This collection is an imposing object. Yet this heavy book, heaving with opinions and facts, was simply an inventory and a stepping-stone for our work. We had merely waded in the shallow end. It is then that we turned yet again within ourselves. What was to be our role, as designers, in Death’s afterlife?
We noticed that our method had centered around information and, more importantly, informing others. We noted that people were mainly aware of their implication on the web and their role as actor, producer and consummator but were nonetheless relatively in the dark when it comes to what happens to their personal data after death.
We thus took the decision to put the people touched by virtual death (both the deceased and their close ones) at the centre of our project. We wished to work on informing people of the possibilities that a virtual life online could offer after their demise.
Creating an online platform only seemed natural:
www.post-mortem-3-0.com facilitates the exchange of information. Two distinct chapters lead the reader in the meanders of our project: Man 2.0 and the digital death. Each of these chapters has sub-chapters that are rich in information thanks to our references, which were, amongst other, the “matrix” of our development.
This web platform is to be updated autonomously through contributions. Each visitor has the possibility to answer and react to a number of questions and to share his thoughts on social medias such as Facebook, Twitter, etc.
The publication of such content on the web is equally a way to see Web 2.0 as a tool, and therefore to force us to question our usage of these new technologies and the influence they could have on our future.
POST MORTEM 3.0 proposes a card, entitled “my demise, my decision”. Each is free to fill it in following one’s values and convictions in order to decide whether or not one wishes to be maintained virtually alive after one’s death. This choice is to be made while still alive in order to avoid the decision to be taken by those that remain. This process forces us to (re) consider what place our virtual identity holds in our lives.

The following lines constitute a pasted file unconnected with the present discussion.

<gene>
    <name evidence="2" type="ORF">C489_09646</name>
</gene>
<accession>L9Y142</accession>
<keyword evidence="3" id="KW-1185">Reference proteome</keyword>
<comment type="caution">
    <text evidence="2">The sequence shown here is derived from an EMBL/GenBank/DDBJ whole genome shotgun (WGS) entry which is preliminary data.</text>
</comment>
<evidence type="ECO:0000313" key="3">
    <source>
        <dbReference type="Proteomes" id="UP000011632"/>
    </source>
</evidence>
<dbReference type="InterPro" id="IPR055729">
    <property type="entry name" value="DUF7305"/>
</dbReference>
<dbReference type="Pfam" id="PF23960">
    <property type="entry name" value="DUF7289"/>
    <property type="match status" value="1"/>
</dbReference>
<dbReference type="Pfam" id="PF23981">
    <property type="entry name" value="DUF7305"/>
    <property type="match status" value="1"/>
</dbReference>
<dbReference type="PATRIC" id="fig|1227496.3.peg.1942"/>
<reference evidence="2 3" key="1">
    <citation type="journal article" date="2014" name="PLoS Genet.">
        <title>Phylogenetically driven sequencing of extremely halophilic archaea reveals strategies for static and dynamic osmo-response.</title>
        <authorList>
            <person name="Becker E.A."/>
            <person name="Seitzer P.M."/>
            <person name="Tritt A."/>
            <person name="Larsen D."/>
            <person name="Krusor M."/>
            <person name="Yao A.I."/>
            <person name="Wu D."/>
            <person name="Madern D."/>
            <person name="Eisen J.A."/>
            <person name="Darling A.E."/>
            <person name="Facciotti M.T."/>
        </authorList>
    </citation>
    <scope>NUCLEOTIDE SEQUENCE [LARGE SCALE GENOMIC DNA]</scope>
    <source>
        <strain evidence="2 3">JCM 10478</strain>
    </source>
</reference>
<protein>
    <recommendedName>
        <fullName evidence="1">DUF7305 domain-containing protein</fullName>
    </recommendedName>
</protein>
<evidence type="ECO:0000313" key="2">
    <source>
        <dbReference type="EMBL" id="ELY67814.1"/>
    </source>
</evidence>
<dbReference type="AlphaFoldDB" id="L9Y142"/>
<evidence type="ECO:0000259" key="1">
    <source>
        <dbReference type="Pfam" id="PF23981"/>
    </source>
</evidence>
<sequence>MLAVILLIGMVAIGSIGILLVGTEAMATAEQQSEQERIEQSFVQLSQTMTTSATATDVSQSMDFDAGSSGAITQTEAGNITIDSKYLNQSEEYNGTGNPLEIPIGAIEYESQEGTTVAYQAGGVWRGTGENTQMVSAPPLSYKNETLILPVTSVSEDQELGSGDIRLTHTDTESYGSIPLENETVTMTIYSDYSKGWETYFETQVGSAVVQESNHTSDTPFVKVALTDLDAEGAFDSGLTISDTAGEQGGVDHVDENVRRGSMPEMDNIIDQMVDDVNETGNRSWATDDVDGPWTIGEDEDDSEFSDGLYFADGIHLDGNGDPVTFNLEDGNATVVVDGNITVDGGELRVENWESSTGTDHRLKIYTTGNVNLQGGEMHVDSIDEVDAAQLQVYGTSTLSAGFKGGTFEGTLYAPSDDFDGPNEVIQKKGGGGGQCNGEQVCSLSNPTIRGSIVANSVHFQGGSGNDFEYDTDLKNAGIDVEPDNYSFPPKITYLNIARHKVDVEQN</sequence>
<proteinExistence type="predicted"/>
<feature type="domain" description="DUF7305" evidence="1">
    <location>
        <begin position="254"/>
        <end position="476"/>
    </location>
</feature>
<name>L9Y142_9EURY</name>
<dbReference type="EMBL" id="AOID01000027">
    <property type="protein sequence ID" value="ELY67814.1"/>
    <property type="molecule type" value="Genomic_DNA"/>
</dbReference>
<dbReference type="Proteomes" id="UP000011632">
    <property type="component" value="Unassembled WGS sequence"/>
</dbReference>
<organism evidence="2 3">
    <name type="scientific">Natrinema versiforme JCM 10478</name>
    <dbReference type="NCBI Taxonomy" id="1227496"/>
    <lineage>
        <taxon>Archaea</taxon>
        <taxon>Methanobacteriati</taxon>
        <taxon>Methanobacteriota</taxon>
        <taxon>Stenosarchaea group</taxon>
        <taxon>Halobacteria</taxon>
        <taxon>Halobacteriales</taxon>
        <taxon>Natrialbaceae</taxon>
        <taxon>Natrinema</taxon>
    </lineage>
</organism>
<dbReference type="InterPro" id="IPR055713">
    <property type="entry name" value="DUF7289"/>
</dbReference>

Accompanying this card is a number of responses obtained during our survey in order to furnish the reader with examples so as to better apprehend the subject and make a decision.
These cards took on another role when came the time to show caste our ideas, showing the versatility of the project. Indeed, we used them within a disposition to translate our theme spatially. The yellow cards represented those that had yet to comment on the subject.
Yet this card is merely symbolic. It does not resolve anything when it comes to the large number of complex steps one has to go through in order to close all accounts. Indeed, each service and social media has its own legislation in the case of death, making the procedure for the family and friends time-consuming and difficult.
Our project forces us to face the many ramifications linked to our virtual behaviour. It is here to trigger an individual thought process. Through our work, the user becomes more conscious of his/her place on the Internet.
We are convinced that it is essential to start asking these questions now and to imagine no longer being subdued to a life-style founded on the immediacy of these new technologies.
Being conscious of one’s online actions will allow each and every one to lead one’s life normally and to control one’s virtual identity, both during life and after one’s death.
The digital you must not betray who you truly were during your organic time on Earth.
By Océane Izard & Marion Erard
We thought this was a really valid question to ask and we liked the notion of organic life vs. digital life and the multi modal digital platform. It was thought provoking.
There are many other questions that could be asked as an extension of the thinking that was offered in this particular project. It's quite a courageous question to be asking.